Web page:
Frequently Asked Questions
Captive vs. Traditional?
Commercial insurance companies sell insurance to the general public and are licensed in all states in which they do business. By contrast, captive insurance companies insure only their owners, who are sophisticated entities with the ability to manage and retain their own risk. Consequently, the degree of regulatory oversight required for captives is different than that which is required for commercial insurers. The captive is licensed in only one state, and operates under the captive insurance law of that domicile.
Why Form a Captive?
One of the chief functions of a captive is to facilitate the efficient financing of risk within an organization. In addition, captives form part of the overall financial planning structure for a corporation; act as a shield against upswings and downturns in the commercial market; serve as a direct insurance company that issues policies to subsidiaries in a group or, can serve as a reinsurance company that assumes risks behind commercial insurers.
Specific captive benefits include unbundled service support; improved cash flow and investment return; reduced overall cost of coverage; access to the reinsurance market; underwriting profit; ability to provide coverage that is unavailable or unaffordable in the traditional marketplace; and coordination of global exposure.
In 1981, Vermont passed the Special Insurer Act, which was designed to provide an attractive environment for the formation of captives. Since that time, the industry and state have worked continuously to modify and enhance the original legislation. This has allowed Vermont to retain its premier position as the largest onshore domicile.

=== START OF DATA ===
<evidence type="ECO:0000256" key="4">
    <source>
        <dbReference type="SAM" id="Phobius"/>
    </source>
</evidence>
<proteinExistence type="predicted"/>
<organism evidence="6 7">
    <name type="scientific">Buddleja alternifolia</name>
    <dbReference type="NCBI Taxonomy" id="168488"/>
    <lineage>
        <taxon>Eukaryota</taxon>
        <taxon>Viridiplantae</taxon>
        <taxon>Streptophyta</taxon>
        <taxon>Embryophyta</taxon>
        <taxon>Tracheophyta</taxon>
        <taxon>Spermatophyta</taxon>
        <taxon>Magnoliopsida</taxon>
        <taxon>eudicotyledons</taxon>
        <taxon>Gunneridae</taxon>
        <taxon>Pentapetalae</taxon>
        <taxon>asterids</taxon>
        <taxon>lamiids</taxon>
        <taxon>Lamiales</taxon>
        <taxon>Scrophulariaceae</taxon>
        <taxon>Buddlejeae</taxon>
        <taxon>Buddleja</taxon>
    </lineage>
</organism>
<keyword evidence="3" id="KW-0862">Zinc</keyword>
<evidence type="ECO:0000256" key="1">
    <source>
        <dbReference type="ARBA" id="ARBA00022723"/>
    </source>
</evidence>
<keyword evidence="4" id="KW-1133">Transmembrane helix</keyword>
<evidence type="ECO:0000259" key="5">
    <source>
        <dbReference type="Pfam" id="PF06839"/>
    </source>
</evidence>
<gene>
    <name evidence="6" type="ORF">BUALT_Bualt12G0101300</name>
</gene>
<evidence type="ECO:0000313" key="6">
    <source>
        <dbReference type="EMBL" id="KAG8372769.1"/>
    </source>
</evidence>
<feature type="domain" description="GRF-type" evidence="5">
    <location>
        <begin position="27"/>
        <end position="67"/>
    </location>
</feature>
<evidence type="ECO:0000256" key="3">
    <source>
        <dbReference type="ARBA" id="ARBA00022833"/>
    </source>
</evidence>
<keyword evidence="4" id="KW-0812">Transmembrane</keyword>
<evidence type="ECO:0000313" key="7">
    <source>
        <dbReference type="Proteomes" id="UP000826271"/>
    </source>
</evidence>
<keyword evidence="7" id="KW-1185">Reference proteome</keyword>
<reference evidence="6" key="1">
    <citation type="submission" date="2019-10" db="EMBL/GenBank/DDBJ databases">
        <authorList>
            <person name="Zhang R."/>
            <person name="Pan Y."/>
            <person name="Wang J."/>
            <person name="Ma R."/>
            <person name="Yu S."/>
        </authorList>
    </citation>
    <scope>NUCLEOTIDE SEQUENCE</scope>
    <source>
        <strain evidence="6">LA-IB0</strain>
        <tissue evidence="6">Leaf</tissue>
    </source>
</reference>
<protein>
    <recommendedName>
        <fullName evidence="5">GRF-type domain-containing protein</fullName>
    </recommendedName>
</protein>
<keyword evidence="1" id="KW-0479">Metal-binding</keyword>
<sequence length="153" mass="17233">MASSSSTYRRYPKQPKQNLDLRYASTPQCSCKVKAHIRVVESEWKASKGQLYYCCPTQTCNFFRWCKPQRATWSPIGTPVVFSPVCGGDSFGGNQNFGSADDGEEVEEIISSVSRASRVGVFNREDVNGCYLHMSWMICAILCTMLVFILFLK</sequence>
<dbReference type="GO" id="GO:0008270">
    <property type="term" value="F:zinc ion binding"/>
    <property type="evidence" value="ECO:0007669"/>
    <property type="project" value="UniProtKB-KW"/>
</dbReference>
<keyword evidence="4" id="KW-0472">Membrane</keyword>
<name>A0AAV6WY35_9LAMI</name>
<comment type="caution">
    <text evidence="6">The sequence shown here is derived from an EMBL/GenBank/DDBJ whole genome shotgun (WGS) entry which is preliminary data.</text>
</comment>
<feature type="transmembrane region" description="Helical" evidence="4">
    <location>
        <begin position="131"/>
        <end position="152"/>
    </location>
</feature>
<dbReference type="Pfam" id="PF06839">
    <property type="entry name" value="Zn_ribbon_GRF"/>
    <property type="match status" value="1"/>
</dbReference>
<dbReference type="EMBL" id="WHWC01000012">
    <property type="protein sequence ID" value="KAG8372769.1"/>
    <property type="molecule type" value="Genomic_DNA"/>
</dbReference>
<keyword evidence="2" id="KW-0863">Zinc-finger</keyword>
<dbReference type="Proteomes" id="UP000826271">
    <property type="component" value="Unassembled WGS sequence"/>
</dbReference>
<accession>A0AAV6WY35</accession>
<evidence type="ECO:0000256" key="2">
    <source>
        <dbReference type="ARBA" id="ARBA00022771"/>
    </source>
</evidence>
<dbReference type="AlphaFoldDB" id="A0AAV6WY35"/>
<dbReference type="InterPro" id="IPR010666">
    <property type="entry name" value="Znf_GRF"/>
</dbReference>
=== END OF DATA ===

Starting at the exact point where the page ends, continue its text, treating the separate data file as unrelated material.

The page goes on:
Vermont is the largest on shore domicile. It is the second largest in the world in assets and third largest in the world in number of licenses.
Some views of Vermont from industry experts:
- Vermont's state government is educated, aware and responsive to captives and RRGs;
- The industry's infrastructure is among the most sophisticated and mature networks in the world;
- Service providers form a support network that is without peer;
- Low incorporation, administration and management costs;
- The best regulation, the most developed infrastructure, and the highest degree of flexibility and innovation available to those wishing to domicile onshore.
Economic Impact on Vermont:
Vermont's captive insurance industry generates more than $23 million in premium taxes to the State's general fund, and accounts for over 1400 direct and indirect jobs (full and part-time). Based on an economic impact report commissioned by the State of Vermont, the captive industry also is an important factor in the state's banking and financial sector with over $1 billion in funds held at Vermont's banks, financial companies and investment managers.
*Source: VT Department of Economic Development